“Economic illiteracy is dangerous,” warns economist Todd Buchholz: “I can ride on a roller coaster without understanding centrifugal force… Physics can protect me, whether I believe it or not. But if I ignore basic economics, I could go broke. And if a country ignores basic economics, it could go bankrupt.”
These observations about economics are profound. Nations (and individuals) can rise or fall on the basis of their knowledge of economics. When people don’t understand economics, they’re vulnerable to crackpot schemes. They may embrace “quick fix” promises (such as government “stimulus” schemes) that make problems multiply and worsen.
Errors abound in the economics texts students are reading. What follows is a sample of statements I found in economics texts over the years—statements that do not inform students, but instead mislead them.
“As societies become more complex, the need for government power tends to increase.” From Sanford Gordon and Alan Stafford’s Applying Economic Principles, this statement is tossed out in a matter-of-fact fashion. Have these authors studied the abysmal track record of government central planning in the 20th century?
The founder of the Foundation for Economic Education (FEE.org), Leonard Read, pointed out that the impossible task of one person planning the life of another is made even more complex when a handful of people in government set out to plan the lives of millions. “No mind of man,” Read noted, “nor any combination of minds can even envision, let alone intelligently control, the countless human energy exchanges in a simple society, to say nothing of a complex one.”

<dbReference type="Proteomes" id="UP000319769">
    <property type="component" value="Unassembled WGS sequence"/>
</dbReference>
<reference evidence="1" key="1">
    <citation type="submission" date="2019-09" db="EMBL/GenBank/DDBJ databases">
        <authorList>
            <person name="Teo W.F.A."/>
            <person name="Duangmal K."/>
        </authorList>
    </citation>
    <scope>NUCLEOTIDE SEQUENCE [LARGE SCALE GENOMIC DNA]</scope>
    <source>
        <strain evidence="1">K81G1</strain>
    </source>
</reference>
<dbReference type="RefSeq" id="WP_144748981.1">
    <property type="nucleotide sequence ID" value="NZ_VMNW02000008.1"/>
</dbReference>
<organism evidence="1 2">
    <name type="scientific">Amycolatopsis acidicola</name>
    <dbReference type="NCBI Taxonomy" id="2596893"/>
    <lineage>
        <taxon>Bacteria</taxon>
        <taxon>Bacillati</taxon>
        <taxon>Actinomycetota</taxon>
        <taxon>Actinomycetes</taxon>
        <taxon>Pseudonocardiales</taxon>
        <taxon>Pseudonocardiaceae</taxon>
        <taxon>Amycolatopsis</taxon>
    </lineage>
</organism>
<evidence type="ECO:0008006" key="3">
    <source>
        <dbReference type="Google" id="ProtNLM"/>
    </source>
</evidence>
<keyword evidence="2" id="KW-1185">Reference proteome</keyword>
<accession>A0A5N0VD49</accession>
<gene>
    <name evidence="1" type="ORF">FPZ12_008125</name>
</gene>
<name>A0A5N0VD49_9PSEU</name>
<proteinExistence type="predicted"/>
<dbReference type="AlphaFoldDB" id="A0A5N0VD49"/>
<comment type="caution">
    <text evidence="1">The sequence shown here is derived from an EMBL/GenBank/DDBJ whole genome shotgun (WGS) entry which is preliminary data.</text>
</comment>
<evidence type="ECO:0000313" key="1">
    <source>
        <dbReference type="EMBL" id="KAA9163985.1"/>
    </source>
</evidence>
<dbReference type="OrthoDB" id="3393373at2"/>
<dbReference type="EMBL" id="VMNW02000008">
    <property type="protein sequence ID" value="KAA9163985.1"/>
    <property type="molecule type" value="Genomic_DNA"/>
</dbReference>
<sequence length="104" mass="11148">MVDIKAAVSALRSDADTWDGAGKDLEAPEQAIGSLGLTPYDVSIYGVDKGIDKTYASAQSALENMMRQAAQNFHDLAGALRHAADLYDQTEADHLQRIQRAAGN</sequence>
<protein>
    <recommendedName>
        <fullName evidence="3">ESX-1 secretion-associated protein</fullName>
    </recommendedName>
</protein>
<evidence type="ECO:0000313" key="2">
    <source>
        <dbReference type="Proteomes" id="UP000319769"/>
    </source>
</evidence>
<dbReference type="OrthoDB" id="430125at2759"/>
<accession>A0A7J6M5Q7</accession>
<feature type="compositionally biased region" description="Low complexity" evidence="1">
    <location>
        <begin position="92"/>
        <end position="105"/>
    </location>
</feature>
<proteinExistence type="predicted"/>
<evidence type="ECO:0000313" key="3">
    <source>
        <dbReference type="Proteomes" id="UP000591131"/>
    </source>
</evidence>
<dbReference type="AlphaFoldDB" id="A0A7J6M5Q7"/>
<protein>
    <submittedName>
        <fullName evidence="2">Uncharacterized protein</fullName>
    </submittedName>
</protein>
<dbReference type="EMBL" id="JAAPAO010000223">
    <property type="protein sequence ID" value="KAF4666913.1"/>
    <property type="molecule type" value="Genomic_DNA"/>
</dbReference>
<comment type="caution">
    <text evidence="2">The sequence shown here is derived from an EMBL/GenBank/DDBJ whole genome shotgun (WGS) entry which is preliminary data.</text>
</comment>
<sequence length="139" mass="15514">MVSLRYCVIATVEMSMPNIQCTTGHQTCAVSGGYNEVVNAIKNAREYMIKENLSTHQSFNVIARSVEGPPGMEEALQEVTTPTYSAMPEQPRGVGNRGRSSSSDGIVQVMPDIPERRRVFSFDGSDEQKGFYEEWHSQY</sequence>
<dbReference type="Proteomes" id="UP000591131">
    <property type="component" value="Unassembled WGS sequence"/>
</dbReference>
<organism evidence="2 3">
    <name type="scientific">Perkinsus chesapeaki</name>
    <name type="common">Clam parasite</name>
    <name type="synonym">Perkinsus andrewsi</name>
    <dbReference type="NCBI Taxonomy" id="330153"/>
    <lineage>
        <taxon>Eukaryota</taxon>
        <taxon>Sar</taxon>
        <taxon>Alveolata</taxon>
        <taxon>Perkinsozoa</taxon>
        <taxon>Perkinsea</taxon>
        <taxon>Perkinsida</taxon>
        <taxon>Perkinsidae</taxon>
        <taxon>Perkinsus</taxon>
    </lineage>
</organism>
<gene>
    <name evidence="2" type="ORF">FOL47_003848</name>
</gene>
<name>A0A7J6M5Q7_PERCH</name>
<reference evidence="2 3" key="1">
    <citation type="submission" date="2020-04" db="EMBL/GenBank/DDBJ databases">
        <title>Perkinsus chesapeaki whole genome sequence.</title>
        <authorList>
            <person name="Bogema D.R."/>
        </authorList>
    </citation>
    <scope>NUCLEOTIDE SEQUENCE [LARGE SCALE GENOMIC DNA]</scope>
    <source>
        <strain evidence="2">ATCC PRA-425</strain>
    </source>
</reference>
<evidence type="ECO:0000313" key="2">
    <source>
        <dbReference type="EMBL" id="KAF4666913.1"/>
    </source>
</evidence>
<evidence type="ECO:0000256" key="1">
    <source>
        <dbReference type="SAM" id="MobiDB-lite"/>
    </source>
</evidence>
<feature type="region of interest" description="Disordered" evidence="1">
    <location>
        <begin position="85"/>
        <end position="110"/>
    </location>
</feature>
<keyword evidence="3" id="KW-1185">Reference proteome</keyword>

“Despite fears by some Americans that governmental tampering with the free enterprise system would be harmful, most government policies have met with success.” David E. O’Connor teaches this to high school students in his text, Economics—Free Enterprise in Action.
Government doesn’t always fail, but the track record hardly suggests that “most” of its policies have been successful.
Education? Studies show the more government spends and regulates, the worse the schools become.
Monetary policy? Several recessions, a Great Depression, and a currency worth a nickel of its value when the Federal Reserve System was established does not add up to success.
Poverty? Recent scholarship shows that $5 trillion in poverty spending after 1965 only worsened the problem. The poverty rate was declining steadily for years but then when government began spending big time on “Great Society” programs, the poverty rate actually leveled off.
“Under a balanced budget, the government would not be able to do things that many people think it should do, like building roads and providing for the needy.’’ Henry Billings, in his Introduction to Economics, apparently believes one of the following: a) when government spends more than it raises in taxes, we get the extra goodies for free; or b) people have to be bamboozled into supporting programs they wouldn’t knowingly want to pay for.
Students need to learn that deficit spending simply means that today’s taxpayers get the goodies and tomorrow’s taxpayers get the bills, plus a hefty interest charge. There’s no such thing as a free lunch, as economists like to say.
Perhaps the most common error taught in both history and economics textbooks these days is that the Great Depression of the 1930s was the fault of laissez faire capitalism and that Franklin Roosevelt’s New Deal cured it. Nothing could be more remote from the truth.